External organization/person analyzed data (e.g., external organization administered and scored the nursing licensing exam)
Other:

10) For the assessment question(s) and/or assessment goal(s) stated in Question #5:
Summarize the actual results.

  1. Student analysis of contemporary issues is quite strong in the context of specific islands/peoples. The MA Written Examination (comprehensive exam) asks candidates to write one essay that specifically addresses these issues. Two of the 8 candidates wrote excellent responses in this part of the exam, two provided answers that were judged to be very good, and a further two responses were adequate. Two students did not perform so well and were asked to do a make-up exercise. All of the students that completed theses or portfolios in the review period displayed an adequate grasp of these issues, with two excelling in this respect.

11) State how the program used the results or plans to use the results. Please be specific.

MA students are proficient in analyzing contemporary issues in specific and regional contexts as evidenced in comprehensive exams and in theses and portfolio projects. We will continue to emphasize and analyze the conceptual, political, cultural, and ethical issues facing students of the region in our MA curriculum and assignments. These issues are addressed explicitly in the introductory graduate seminar, PACS 601, and students write an essay about them as one of the assignments for the course. The MA Written Examination (usually taken at the end of the second semester in residence) probes students’ grasp of the issues. Finally, MA committees insist that these aspects are adequately addressed in the thesis or portfolio project.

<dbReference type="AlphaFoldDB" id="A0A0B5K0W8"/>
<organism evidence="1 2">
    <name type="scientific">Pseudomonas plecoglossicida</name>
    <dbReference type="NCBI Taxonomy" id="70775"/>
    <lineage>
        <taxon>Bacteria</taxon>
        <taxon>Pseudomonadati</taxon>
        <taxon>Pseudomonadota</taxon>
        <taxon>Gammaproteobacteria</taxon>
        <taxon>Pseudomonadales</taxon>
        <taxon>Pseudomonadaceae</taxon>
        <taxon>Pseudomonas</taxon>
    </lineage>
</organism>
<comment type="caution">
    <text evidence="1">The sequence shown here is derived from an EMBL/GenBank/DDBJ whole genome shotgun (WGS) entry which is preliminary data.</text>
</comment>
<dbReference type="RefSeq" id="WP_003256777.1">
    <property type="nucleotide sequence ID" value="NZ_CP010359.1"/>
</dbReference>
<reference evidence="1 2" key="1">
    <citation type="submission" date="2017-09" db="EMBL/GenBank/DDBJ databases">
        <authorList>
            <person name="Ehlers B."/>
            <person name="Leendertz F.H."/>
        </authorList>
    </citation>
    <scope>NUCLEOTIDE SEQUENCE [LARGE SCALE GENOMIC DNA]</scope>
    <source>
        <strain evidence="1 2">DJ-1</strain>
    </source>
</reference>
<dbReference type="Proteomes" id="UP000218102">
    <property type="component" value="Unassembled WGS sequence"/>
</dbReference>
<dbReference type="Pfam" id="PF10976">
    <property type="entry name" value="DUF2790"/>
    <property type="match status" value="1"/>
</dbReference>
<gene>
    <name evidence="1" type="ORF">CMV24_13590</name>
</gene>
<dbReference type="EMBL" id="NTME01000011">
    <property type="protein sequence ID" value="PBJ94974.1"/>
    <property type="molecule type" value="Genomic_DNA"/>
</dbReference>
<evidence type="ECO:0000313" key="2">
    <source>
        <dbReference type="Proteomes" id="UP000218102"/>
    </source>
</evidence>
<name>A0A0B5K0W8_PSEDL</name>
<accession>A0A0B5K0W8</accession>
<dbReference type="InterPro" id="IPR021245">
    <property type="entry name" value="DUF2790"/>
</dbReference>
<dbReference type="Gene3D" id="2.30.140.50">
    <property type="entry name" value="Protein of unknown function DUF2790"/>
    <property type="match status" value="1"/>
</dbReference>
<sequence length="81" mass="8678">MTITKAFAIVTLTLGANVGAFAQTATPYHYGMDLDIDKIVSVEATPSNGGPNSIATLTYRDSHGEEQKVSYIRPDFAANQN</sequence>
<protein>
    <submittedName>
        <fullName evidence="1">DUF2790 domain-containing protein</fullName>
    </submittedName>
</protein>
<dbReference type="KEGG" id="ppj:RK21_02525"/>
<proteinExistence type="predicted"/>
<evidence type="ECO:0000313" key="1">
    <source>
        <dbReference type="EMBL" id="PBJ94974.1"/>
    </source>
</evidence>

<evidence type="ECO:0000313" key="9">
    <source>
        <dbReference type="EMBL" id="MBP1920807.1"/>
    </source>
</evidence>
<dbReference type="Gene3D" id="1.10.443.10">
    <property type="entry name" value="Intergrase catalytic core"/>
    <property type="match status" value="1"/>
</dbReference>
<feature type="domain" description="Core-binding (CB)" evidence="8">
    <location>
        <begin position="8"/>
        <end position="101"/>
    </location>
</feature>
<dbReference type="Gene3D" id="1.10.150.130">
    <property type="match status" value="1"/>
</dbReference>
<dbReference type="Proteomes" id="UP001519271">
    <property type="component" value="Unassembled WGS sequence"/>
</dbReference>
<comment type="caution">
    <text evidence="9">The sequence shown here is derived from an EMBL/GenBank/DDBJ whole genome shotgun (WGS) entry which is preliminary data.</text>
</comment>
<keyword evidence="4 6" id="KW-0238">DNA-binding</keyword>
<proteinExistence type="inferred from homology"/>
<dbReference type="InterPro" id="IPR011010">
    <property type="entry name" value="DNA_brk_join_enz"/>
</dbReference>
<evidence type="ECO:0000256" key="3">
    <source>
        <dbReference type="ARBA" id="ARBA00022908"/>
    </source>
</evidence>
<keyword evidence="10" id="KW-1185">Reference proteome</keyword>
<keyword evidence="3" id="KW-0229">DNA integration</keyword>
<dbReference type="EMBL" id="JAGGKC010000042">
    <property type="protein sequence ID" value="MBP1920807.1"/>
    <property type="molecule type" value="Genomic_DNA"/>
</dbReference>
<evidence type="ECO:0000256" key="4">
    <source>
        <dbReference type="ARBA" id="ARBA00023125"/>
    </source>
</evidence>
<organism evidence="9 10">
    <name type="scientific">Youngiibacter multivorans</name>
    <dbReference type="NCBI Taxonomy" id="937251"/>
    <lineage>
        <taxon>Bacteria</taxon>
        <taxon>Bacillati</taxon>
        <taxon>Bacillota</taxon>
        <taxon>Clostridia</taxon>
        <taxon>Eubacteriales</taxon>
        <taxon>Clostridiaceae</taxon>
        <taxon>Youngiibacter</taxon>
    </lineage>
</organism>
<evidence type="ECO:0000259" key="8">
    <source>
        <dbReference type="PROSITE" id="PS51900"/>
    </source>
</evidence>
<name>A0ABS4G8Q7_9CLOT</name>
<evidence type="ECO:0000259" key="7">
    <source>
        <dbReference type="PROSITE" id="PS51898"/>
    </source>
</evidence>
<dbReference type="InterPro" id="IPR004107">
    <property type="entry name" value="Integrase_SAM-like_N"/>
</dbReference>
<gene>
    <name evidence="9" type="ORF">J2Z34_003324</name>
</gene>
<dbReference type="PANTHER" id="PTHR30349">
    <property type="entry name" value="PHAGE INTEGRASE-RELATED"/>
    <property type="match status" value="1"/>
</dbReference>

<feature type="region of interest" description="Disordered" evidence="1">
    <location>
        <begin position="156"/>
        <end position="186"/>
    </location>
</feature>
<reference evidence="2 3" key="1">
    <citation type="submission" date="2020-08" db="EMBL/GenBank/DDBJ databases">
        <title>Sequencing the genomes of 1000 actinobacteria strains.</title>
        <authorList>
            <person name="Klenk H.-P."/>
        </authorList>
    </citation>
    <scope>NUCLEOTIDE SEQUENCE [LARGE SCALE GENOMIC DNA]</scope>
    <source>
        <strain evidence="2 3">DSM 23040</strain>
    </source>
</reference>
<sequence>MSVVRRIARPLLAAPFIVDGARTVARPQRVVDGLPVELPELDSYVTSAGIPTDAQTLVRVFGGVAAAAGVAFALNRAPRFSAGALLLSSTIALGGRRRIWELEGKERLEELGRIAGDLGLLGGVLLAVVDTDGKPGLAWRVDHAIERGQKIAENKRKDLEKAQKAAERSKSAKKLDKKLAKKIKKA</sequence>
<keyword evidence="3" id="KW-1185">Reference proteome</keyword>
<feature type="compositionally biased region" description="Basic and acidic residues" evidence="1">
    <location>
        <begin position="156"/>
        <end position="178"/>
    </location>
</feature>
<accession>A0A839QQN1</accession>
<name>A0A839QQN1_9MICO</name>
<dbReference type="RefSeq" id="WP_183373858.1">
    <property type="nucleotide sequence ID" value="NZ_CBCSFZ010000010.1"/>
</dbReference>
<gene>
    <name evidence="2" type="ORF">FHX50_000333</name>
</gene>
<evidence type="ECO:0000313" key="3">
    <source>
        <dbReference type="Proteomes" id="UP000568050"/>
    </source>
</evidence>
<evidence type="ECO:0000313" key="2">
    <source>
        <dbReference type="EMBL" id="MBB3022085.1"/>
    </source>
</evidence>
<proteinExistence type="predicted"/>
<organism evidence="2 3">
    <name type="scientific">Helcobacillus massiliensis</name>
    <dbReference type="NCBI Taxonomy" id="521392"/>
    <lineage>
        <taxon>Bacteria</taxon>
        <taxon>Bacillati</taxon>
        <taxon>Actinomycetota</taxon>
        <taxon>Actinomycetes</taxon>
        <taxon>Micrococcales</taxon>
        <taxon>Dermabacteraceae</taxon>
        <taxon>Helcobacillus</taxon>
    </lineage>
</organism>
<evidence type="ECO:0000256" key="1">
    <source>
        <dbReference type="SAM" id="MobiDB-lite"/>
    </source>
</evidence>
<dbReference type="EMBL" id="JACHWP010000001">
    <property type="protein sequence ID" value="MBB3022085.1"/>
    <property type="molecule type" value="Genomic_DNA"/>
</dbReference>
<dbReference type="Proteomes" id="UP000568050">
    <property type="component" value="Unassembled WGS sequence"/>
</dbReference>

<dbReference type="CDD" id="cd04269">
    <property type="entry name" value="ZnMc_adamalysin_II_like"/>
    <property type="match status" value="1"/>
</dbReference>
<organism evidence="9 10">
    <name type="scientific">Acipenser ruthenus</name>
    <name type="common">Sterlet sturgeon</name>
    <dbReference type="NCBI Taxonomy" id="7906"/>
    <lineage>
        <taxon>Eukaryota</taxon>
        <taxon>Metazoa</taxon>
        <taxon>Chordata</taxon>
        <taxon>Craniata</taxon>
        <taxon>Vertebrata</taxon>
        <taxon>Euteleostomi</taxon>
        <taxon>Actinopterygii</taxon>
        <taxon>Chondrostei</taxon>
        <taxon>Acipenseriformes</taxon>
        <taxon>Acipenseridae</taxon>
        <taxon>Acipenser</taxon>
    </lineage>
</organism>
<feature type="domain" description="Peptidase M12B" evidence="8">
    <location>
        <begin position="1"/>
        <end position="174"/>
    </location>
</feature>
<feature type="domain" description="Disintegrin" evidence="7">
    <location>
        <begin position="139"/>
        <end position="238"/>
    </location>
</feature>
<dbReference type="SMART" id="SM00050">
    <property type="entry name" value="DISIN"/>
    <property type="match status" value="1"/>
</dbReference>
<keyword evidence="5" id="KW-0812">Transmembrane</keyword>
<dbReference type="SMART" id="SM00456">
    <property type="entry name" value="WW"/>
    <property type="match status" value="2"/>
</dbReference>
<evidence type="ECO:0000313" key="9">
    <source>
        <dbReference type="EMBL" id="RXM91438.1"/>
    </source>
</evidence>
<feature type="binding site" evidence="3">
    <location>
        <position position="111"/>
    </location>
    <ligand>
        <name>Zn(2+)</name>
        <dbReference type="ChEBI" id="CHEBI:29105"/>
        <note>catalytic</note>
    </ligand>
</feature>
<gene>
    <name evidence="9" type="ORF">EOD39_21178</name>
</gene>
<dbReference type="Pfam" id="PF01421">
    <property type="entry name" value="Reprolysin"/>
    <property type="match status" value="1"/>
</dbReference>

12) Beyond the results, were there additional conclusions or discoveries?
This can include insights about assessment procedures, teaching and learning, program aspects and so on.

As the “assessment coordinator” in a center with only 3.25 full time teaching faculty at the moment (one colleague has taken leave for 2 years), I have learned over the past year that assessment will only happen if one faculty person suggests a process of assessment, and actively encourages others to embed and archive assessment tasks and student work, and then meet at designated times to evaluate student work.

This is very challenging since each of us serves on scholarship, admissions, thesis, and other committees, is actively involved in Center publications and outreach, and pursues individual scholarship.

Adding assessment into the familiar and already busy routines is sometimes viewed as an imposition, and with suspicion, even among a small staff, perhaps, particularly among a small staff. We could use some help brainstorming ways to integrate and regularize these tasks into our hectic schedules.

Although we did not get the information posted to our website this year, we intend to publish the MA and BA SLOs through a link on our website. We also will post sample PACS syllabi.

13) Other important information.
Please note: If the program did not engage in assessment, please explain. If the program created an assessment plan for next year, please give an overview.

We had limited assessment activities in the past year for many reasons, one prominent reason being a joint focus on the MA AND newly approved BA (Dec. 2010). Additionally, unanticipated faculty leave resulted in a shuffling of responsibilities and the Center’s projects and goals for the academic year.

Our/My assessment goal for 2011-2012 is to draft a comprehensive assessment plan and a collective design a procedure for regular, ongoing assessment in conjunction with curriculum committee meetings. We will seek the input and direction of the UHM Assessment Office.